In what could drastically reduce operation time and hospital stays, British scientists have developed a new high-powered laser which they say unblocks clogged arteries in just minutes.
The new procedure involved fitting a special catheter or tube to a new laser called the Excimer that blasts tissues into particles so small they can only be seen under a microscope.
Trials at University College Hospital in London have proved the procedure a major success as it not only reduced operating times but also dramatically sped up patients’ recovery time.
The first two patients were treated at the hospital in July and discharged the next day, instead of spending weeks in hospital, the Daily Mail reported.
Around 85,000 people a year have treatment to widen their arteries which have been narrowed by cholesterol, hypertension and diabetes.
But the common procedure to unblock artery can trigger an exaggerated healing response where unwanted tissue builds up on the artery wall, leading to excess scarring and renarrowing of the artery. The small tube, or stent, used to widen the artery can also become blocked.
At least one in three patients who undergo treatment end up with a new blockage and this puts them further at risk of future health problems.
Until now, the only solutions available to doctors were further operations and ultimately complex bypass surgery, which is high risk.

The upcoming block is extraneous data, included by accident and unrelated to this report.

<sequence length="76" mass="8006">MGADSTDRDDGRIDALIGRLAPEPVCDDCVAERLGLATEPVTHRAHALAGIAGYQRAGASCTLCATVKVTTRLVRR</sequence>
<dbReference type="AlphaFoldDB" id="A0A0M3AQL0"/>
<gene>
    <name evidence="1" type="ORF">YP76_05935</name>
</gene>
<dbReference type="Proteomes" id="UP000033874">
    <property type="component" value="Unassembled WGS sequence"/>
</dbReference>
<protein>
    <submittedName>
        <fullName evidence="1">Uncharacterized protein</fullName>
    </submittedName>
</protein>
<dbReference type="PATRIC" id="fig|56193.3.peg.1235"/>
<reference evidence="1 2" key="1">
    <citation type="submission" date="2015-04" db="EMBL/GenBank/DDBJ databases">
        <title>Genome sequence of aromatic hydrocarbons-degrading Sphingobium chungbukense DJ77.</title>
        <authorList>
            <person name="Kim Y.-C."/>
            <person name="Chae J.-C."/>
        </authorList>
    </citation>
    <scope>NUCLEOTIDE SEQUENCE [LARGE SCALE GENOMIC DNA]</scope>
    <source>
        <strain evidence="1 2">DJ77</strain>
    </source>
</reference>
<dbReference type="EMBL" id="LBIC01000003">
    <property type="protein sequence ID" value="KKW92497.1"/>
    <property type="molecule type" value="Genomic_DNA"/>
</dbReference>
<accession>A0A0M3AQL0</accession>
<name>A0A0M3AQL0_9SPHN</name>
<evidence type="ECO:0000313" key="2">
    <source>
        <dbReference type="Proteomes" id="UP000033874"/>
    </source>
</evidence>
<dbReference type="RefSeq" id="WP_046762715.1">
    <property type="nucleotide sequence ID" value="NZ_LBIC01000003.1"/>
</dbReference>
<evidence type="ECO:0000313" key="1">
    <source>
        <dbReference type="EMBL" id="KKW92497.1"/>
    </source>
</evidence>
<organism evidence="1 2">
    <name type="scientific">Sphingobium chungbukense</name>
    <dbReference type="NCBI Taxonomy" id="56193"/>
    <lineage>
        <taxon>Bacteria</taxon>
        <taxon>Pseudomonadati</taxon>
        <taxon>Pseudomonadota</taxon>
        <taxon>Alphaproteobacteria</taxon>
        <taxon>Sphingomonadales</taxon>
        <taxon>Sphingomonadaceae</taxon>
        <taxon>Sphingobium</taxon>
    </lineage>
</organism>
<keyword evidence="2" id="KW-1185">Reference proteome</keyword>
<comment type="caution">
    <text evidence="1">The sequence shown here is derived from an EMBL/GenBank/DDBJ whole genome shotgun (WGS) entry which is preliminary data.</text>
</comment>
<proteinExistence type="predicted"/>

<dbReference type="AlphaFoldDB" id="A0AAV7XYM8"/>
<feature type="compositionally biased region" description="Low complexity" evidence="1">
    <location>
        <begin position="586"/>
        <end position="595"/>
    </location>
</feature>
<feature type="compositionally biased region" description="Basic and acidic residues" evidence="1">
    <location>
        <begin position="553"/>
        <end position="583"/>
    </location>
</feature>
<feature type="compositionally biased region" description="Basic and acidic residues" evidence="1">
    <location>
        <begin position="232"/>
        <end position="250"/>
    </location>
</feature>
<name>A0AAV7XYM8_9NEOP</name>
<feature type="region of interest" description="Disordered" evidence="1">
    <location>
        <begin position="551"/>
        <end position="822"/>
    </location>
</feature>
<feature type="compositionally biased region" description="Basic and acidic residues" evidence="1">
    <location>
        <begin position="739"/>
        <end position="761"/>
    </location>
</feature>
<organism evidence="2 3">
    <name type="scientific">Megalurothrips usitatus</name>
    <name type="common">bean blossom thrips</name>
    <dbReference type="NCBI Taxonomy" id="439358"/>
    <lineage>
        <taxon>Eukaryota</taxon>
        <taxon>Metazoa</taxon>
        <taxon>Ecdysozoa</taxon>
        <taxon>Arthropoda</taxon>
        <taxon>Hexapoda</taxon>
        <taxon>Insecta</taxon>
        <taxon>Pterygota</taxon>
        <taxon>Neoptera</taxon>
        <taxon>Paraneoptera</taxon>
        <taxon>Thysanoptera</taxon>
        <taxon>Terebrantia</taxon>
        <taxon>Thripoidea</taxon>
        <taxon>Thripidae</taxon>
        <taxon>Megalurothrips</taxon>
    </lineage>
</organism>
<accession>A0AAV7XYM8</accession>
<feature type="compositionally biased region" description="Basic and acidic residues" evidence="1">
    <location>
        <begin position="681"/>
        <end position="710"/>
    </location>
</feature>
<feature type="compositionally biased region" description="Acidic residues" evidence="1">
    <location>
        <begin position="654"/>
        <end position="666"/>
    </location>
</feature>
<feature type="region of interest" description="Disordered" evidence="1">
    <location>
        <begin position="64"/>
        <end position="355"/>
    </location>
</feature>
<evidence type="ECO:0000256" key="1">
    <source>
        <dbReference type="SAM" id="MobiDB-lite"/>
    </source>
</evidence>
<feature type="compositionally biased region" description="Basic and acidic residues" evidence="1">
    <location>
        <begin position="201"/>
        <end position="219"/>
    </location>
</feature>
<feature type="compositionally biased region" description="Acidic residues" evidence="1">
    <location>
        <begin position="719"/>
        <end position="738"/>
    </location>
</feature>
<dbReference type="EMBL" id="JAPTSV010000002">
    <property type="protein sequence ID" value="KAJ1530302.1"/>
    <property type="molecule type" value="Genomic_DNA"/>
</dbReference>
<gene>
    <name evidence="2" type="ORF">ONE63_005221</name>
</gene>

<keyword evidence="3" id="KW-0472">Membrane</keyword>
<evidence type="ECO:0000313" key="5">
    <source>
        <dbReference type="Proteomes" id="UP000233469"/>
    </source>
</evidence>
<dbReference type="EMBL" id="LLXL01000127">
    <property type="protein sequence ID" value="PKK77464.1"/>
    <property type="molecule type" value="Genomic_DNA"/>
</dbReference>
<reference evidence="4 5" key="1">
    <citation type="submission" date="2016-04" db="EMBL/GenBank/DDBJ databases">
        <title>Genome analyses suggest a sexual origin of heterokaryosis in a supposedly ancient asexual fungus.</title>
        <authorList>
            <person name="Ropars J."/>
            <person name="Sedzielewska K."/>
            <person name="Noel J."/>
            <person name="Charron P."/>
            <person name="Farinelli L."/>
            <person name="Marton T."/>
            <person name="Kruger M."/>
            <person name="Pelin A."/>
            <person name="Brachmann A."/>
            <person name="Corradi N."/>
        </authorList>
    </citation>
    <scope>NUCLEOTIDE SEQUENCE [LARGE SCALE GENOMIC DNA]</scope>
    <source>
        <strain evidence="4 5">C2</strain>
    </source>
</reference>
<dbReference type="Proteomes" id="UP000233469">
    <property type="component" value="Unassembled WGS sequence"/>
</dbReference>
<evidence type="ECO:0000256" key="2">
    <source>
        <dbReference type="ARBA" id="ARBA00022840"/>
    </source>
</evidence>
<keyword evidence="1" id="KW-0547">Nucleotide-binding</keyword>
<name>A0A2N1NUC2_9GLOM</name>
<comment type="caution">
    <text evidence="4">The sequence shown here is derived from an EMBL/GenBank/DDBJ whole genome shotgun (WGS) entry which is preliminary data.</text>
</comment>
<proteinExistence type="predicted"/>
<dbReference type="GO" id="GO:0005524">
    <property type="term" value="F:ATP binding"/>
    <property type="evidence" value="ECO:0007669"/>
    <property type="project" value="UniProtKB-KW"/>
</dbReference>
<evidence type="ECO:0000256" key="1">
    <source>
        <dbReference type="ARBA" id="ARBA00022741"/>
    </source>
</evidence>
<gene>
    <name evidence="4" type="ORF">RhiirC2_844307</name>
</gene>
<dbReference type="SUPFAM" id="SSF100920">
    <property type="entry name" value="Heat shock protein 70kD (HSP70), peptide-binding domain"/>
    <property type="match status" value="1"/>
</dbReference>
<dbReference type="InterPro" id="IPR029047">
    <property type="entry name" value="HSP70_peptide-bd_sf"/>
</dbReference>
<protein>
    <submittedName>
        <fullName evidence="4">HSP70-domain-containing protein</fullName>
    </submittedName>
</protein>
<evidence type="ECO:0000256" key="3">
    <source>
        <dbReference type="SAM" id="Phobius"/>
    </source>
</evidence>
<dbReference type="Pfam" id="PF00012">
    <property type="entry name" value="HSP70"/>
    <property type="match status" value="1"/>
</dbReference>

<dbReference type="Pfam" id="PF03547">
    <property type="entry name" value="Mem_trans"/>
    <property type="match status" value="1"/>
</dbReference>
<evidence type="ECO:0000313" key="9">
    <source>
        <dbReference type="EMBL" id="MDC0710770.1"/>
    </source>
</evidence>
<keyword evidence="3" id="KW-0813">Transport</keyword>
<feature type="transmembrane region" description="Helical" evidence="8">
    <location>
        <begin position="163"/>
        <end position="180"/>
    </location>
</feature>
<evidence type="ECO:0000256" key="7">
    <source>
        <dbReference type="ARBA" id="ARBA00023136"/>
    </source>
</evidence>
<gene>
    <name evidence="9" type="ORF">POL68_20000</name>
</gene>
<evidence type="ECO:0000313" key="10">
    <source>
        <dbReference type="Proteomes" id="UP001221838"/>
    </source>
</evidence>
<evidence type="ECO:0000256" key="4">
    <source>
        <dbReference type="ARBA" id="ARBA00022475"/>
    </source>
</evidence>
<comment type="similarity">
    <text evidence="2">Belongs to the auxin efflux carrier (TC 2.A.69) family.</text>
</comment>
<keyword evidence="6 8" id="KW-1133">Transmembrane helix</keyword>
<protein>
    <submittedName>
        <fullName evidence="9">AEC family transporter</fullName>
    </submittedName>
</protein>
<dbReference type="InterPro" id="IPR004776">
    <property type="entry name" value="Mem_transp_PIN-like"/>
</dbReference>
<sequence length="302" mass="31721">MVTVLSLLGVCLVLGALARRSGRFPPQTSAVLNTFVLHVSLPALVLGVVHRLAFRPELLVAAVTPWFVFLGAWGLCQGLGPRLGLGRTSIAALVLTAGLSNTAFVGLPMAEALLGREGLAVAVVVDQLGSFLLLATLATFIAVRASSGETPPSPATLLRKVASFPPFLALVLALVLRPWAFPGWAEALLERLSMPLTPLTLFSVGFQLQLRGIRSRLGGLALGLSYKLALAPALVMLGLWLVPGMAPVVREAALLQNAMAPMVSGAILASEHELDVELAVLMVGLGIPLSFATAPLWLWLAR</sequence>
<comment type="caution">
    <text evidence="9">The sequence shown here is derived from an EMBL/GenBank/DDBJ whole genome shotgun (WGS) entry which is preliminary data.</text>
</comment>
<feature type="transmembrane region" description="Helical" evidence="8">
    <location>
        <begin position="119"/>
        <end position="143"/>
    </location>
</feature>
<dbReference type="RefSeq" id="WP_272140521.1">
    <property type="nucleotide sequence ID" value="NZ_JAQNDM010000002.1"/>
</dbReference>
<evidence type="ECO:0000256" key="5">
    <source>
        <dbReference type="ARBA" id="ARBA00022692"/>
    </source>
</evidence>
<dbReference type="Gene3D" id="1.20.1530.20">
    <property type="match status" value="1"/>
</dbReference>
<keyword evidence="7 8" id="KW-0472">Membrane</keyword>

But Dr. Joe Brookes and his team at University College Hospital found the potential of a laser technology as a revolutionary device to unclog arteries.
The radiologist had already pioneered the use of lasers in varicose vein surgery and for treating secondary liver cancer.
He says, “It’s an incredibly difficult treatment to unblock an artery, especially if a patient has a stent.
Before, patients had to spend up to ten days in hospital. We are talking about those who are already frail because they may have other serious health problems such as heart disease. And they would be vulnerable to infection.”
With the Excimer laser there is no need for further surgery. Instead, the device vaporises tissue in minbloodutes with the help of ultra violet light which delivers short bursts of energy, he said.
The light is transmitted through 30 glass filaments which are guided through the blockage in the artery with a special catheter called the Turbo Elite.
Once the tissue has been blasted away, normal flow is restored. Another advantage of the laser over traditional treatments is that any remaining particles are absorbed into the bloodstream and safely passed out of the body.
Dr. Brookes said, “This has been a problem in the past. Particles cause blockages elsewhere downstream-stream. With this laser, the matter is so small it easily gets broken down in the body then passed out.”
The use of lasers is not new. But this turbo-charged version is known as a ‘cool’ laser which is high energy but safer than traditional ‘hot’ lasers, he said.
“The advantage with this is the laser treats only what you need it to target. The laser goes over a safety wire and it’s much targeted, similar to using a drill.” he added.